This is a continuation of my series describing 5 economic relationships I'll be paying particular attention to in 2015. Here are the previous posts:
But there are still too many workers, or potential workers, who aren't participating. One measure of their stress is the level of part-time workers for economic reasons as a share of the civilian labor force. Here's that graph going back 50 years:
Note that the 1982 recession created just as many involuntary part time workers as did the 2008-09 recession. Note also that it took almost a decade to get close to a more "normal" relationship.
The level of involuntary part time employment affects the official unemployment rate. If there were as few involuntary part-timers as a share of the labor force as there were in 1989, given the number of hours of work available in the economy, about 0.5% of other part time workers would be out of work completely. So without involuntary part-time employment, our current unemployment rate would be about 6.3% rather than 5.8%.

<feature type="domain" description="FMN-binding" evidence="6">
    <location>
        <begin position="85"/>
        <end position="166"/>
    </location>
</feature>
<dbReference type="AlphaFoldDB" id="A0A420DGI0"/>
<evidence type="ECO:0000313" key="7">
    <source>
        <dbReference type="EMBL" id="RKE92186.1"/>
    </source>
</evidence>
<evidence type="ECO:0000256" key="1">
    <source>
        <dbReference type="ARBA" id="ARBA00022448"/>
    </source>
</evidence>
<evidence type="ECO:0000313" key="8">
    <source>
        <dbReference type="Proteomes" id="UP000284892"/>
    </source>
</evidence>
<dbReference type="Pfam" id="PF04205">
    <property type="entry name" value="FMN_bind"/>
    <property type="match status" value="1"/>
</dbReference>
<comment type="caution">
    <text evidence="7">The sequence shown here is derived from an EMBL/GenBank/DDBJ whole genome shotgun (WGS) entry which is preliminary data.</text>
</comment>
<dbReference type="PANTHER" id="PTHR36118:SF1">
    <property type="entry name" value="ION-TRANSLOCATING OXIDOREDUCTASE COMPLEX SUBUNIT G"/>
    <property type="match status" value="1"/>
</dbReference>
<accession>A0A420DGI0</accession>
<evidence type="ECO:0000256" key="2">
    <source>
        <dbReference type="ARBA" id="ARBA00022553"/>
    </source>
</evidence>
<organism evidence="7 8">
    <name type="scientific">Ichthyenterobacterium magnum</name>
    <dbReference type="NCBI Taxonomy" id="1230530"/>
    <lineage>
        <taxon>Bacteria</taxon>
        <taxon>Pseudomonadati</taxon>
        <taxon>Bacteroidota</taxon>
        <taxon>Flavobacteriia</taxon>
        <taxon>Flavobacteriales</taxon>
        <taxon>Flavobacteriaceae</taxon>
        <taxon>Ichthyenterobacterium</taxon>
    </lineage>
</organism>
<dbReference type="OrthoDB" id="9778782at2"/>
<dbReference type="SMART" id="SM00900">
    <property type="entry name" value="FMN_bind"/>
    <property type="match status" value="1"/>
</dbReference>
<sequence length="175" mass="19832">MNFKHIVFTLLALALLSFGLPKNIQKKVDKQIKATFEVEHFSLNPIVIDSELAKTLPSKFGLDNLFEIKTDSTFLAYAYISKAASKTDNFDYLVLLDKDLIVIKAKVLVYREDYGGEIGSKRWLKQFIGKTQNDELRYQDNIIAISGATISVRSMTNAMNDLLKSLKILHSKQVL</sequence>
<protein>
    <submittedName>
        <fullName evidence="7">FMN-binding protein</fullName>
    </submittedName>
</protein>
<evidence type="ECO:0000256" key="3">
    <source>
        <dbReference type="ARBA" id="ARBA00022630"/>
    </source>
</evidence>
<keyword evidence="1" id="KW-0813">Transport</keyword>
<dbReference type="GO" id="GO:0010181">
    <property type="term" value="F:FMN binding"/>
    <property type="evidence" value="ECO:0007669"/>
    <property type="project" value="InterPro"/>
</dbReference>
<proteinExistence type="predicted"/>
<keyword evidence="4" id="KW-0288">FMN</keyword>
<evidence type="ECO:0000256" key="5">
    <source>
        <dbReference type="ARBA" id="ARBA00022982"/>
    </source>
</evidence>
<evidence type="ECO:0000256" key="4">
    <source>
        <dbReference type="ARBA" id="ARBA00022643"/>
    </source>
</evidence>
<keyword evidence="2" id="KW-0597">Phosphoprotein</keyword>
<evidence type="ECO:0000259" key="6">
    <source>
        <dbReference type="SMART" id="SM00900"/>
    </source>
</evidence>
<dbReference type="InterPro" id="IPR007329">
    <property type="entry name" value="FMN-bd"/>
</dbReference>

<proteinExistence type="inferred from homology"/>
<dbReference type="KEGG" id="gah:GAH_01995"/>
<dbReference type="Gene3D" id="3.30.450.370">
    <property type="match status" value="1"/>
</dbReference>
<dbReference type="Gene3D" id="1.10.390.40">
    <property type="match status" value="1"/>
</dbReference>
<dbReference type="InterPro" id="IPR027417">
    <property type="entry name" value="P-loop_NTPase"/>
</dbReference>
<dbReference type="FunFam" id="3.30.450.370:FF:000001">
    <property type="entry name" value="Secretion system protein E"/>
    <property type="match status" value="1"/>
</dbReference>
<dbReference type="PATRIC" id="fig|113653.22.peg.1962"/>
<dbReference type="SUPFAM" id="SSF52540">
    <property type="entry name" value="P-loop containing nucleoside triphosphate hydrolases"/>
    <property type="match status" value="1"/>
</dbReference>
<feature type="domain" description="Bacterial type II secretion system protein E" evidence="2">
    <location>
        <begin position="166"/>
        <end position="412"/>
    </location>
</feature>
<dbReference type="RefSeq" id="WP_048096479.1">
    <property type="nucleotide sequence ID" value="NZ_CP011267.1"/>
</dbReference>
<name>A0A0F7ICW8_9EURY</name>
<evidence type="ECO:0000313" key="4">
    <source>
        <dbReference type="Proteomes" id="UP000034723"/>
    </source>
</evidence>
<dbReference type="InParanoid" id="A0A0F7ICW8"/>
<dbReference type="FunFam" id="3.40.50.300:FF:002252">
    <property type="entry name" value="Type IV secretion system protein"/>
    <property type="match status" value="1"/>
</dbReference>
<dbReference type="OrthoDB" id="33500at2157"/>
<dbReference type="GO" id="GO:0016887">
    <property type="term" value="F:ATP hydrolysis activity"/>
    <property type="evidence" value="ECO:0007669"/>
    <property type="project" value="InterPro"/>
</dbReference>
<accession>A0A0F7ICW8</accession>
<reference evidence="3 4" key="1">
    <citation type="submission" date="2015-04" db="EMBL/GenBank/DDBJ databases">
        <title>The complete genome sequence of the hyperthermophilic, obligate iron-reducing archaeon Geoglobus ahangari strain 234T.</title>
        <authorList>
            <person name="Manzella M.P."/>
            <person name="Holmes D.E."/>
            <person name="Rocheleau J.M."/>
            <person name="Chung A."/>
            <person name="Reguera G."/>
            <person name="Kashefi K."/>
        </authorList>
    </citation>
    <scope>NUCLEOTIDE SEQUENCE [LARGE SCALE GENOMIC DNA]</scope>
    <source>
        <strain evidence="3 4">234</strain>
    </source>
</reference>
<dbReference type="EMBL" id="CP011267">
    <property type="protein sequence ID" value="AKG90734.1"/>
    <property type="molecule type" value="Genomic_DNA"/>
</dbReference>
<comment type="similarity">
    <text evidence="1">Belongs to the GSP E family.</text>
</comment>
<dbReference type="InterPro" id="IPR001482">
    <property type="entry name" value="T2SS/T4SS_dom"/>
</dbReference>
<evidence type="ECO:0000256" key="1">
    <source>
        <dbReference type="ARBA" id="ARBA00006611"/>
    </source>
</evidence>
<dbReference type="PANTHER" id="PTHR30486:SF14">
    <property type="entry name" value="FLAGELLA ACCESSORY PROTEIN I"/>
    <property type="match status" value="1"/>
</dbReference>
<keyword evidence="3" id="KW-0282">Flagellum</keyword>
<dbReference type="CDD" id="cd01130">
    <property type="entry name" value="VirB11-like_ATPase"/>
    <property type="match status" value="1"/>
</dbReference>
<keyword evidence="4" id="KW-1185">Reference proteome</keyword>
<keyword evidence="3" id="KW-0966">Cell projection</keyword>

If the economy continues to grow in 2015 - and I expect it will - then the unemployment rate should decrease, and so should the percentage of involuntary part-time workers. But by how much? That's what I'll be watching.